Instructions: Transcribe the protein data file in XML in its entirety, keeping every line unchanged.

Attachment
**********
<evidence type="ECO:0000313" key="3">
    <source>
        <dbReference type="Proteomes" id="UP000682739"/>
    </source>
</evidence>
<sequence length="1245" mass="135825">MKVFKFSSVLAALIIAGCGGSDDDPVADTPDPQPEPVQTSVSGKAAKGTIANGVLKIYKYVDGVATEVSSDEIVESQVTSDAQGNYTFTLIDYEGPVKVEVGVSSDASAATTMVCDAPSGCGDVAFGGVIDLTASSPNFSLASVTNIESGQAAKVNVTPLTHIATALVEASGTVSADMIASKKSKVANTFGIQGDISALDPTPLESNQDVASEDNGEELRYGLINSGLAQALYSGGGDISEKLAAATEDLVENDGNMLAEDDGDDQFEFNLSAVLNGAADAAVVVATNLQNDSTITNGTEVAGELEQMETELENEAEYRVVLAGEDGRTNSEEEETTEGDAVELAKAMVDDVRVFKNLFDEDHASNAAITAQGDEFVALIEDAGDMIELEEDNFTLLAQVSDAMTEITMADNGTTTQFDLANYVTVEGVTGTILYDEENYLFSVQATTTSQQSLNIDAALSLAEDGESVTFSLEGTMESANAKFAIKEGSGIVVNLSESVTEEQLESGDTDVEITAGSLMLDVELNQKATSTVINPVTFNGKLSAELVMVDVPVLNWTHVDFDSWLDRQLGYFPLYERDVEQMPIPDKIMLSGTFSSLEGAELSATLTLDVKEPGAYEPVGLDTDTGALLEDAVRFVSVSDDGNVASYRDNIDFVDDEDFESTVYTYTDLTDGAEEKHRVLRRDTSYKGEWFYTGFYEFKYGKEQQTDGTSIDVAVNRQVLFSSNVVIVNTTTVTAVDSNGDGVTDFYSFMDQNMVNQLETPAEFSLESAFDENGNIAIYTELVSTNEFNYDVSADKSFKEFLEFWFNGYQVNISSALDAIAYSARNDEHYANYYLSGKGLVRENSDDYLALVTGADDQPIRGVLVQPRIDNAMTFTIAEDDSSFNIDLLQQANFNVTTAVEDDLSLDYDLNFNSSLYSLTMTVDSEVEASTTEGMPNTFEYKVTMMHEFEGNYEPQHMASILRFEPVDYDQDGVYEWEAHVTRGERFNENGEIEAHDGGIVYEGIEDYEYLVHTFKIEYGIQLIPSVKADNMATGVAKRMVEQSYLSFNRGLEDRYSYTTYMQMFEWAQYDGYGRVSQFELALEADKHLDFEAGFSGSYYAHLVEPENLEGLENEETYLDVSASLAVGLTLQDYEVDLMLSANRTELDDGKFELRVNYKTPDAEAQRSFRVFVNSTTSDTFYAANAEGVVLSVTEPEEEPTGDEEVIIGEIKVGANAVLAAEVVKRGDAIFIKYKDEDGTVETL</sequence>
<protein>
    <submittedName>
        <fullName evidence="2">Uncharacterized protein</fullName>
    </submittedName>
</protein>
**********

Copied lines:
<evidence type="ECO:0000313" key="3">
    <source>
        <dbReference type="Proteomes" id="UP000682739"/>
    </source>
</evidence>
<sequence length="1245" mass="135825">MKVFKFSSVLAALIIAGCGGSDDDPVADTPDPQPEPVQTSVSGKAAKGTIANGVLKIYKYVDGVATEVSSDEIVESQVTSDAQGNYTFTLIDYEGPVKVEVGVSSDASAATTMVCDAPSGCGDVAFGGVIDLTASSPNFSLASVTNIESGQAAKVNVTPLTHIATALVEASGTVSADMIASKKSKVANTFGIQGDISALDPTPLESNQDVASEDNGEELRYGLINSGLAQALYSGGGDISEKLAAATEDLVENDGNMLAEDDGDDQFEFNLSAVLNGAADAAVVVATNLQNDSTITNGTEVAGELEQMETELENEAEYRVVLAGEDGRTNSEEEETTEGDAVELAKAMVDDVRVFKNLFDEDHASNAAITAQGDEFVALIEDAGDMIELEEDNFTLLAQVSDAMTEITMADNGTTTQFDLANYVTVEGVTGTILYDEENYLFSVQATTTSQQSLNIDAALSLAEDGESVTFSLEGTMESANAKFAIKEGSGIVVNLSESVTEEQLESGDTDVEITAGSLMLDVELNQKATSTVINPVTFNGKLSAELVMVDVPVLNWTHVDFDSWLDRQLGYFPLYERDVEQMPIPDKIMLSGTFSSLEGAELSATLTLDVKEPGAYEPVGLDTDTGALLEDAVRFVSVSDDGNVASYRDNIDFVDDEDFESTVYTYTDLTDGAEEKHRVLRRDTSYKGEWFYTGFYEFKYGKEQQTDGTSIDVAVNRQVLFSSNVVIVNTTTVTAVDSNGDGVTDFYSFMDQNMVNQLETPAEFSLESAFDENGNIAIYTELVSTNEFNYDVSADKSFKEFLEFWFNGYQVNISSALDAIAYSARNDEHYANYYLSGKGLVRENSDDYLALVTGADDQPIRGVLVQPRIDNAMTFTIAEDDSSFNIDLLQQANFNVTTAVEDDLSLDYDLNFNSSLYSLTMTVDSEVEASTTEGMPNTFEYKVTMMHEFEGNYEPQHMASILRFEPVDYDQDGVYEWEAHVTRGERFNENGEIEAHDGGIVYEGIEDYEYLVHTFKIEYGIQLIPSVKADNMATGVAKRMVEQSYLSFNRGLEDRYSYTTYMQMFEWAQYDGYGRVSQFELALEADKHLDFEAGFSGSYYAHLVEPENLEGLENEETYLDVSASLAVGLTLQDYEVDLMLSANRTELDDGKFELRVNYKTPDAEAQRSFRVFVNSTTSDTFYAANAEGVVLSVTEPEEEPTGDEEVIIGEIKVGANAVLAAEVVKRGDAIFIKYKDEDGTVETL</sequence>
<protein>
    <submittedName>
        <fullName evidence="2">Uncharacterized protein</fullName>
    </submittedName>
</protein>